After the mass of hysteria early this week, here was my experience flying from Oakland to JFK on Friday morning:
6:48 – got on the SuperShuttle.
7:15 – arrived at the airport. Traffic was practically non-existant.
7:26 – bag was checked by JetBlue. The girl looked at my boarding pass and said “Wow, you are EARLY.” (My flight wasn’t scheduled until 11:10.)
7:29 – found my place in the security line. I could see the metal detectors from where I was.
7:31 – reached the place in line where the line separates for each of the six metal detectors.
7:35 – reassembled myself, having cleared security.
My total time from hotel to the gate was under an hour. If you just look at the chunk of time at the airport, it was 20 minutes to clear all the formalities.
The wait was not any worse than normal – hell, this might even be better than normal. So I’m giving a tip of the hat to the staff at Oakland for keeping things smooth. The wag of the finger goes to the crazed news media who have the world convinced that you have to get to the airport half a day in advance.
After spending three hours waiting at the gate, we were told the flight was going to be late. Apparently the in-flight crew was stuck in traffic, or something. This was mind-boggling, to put it mildly. Time ticked by and I was facing a 30 minute delay – and I had 70 minutes to make my connection to Portland for a family wedding this weekend.
Thankfully, an entirely different crew was available, jumped in, and got us on our way. Not only did we make up all but five minutes, but we were treated to the greatest pre-flight security demonstration in history. Some choice quotes from the duration of the flight:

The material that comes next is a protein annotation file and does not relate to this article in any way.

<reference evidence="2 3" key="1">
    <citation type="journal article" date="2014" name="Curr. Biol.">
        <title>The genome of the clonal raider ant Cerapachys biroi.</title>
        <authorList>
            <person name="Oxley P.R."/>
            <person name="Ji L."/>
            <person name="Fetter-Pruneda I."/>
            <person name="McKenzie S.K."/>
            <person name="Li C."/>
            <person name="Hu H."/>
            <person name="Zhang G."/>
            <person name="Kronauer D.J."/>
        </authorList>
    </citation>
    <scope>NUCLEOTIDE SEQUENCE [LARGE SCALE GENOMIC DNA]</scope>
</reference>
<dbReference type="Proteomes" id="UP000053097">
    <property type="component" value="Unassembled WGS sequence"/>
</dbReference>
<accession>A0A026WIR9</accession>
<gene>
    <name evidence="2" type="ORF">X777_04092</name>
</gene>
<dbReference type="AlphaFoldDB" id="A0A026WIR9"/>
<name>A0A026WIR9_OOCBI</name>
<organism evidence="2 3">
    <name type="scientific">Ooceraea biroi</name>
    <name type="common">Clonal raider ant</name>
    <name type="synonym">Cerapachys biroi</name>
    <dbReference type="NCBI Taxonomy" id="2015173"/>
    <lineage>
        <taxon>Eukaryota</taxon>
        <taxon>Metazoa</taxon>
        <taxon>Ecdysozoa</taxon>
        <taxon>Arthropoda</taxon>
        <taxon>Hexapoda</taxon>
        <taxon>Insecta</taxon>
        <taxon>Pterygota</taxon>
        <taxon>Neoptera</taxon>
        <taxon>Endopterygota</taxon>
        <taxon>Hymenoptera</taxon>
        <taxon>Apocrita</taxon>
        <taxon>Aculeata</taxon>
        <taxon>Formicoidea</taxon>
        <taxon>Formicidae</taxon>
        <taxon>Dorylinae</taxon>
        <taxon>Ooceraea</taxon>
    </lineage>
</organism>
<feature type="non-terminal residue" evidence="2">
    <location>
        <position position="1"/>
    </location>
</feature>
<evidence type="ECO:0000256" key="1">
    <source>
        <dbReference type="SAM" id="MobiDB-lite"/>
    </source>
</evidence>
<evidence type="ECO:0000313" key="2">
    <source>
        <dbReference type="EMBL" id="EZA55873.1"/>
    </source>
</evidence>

* “Ladies and gentlemen, to help us board faster, we’d appreciate it if you push the person in front of you. Thank you.”
* “If you haven’t been on a train, on a bus, or in a bumpercar in the last 20 years, this is how a seatbelt works.”
* “The captain has informed me that our flying time will be four hours and ninety-three minutes.”
* “Your life preserver should not be taken out unless there is an emergency landing, or an in-cabin pool party.”
* “Your life preserver is equipped with a light so that sharks can see what they’re eating.”
* “To start the pull of oxygen, pull down on the mask and slip it over your head. The bag will not inflate. Stop screaming.”
* “If you are traveling with children, or someone who acts childish, put your own mask on first and then assist them. If you are traveling with more than one child, decide which one you like best.”
* “There is no smoking in the bathroom. If we see smoke coming from the bathroom, we will assume you are on fire and put you out. The smoking lounge is over the left and right wings of the aircraft. A movie is being shown: Gone With The Wind.”
* “If you need the light on in your seat, press the button with the lightbulb on it. Don’t press the one with the little yellow man, he quit last week.”
* “Ladies and gentlemen, if you look over the right wing of the airplane, you’ll see absolutely nothing.”
This may sound shocking, or disturbing, in light of the mood that surrounds flying in paranoia and fear. For us, though, it was a relief. It was much appreciated.
This good mood was dampened, however, when Katie and I got to Portland. My bag popped off the conveyer early. Hers – which contained all of our dress clothes for the wedding – did not.
It’s taken 24 hours for JetBlue to finally figure out what happened to our bag, and while we haven’t received it yet – and we may not until after we get back home – I have been informed what happened.
Our bag took a trip to Oakland.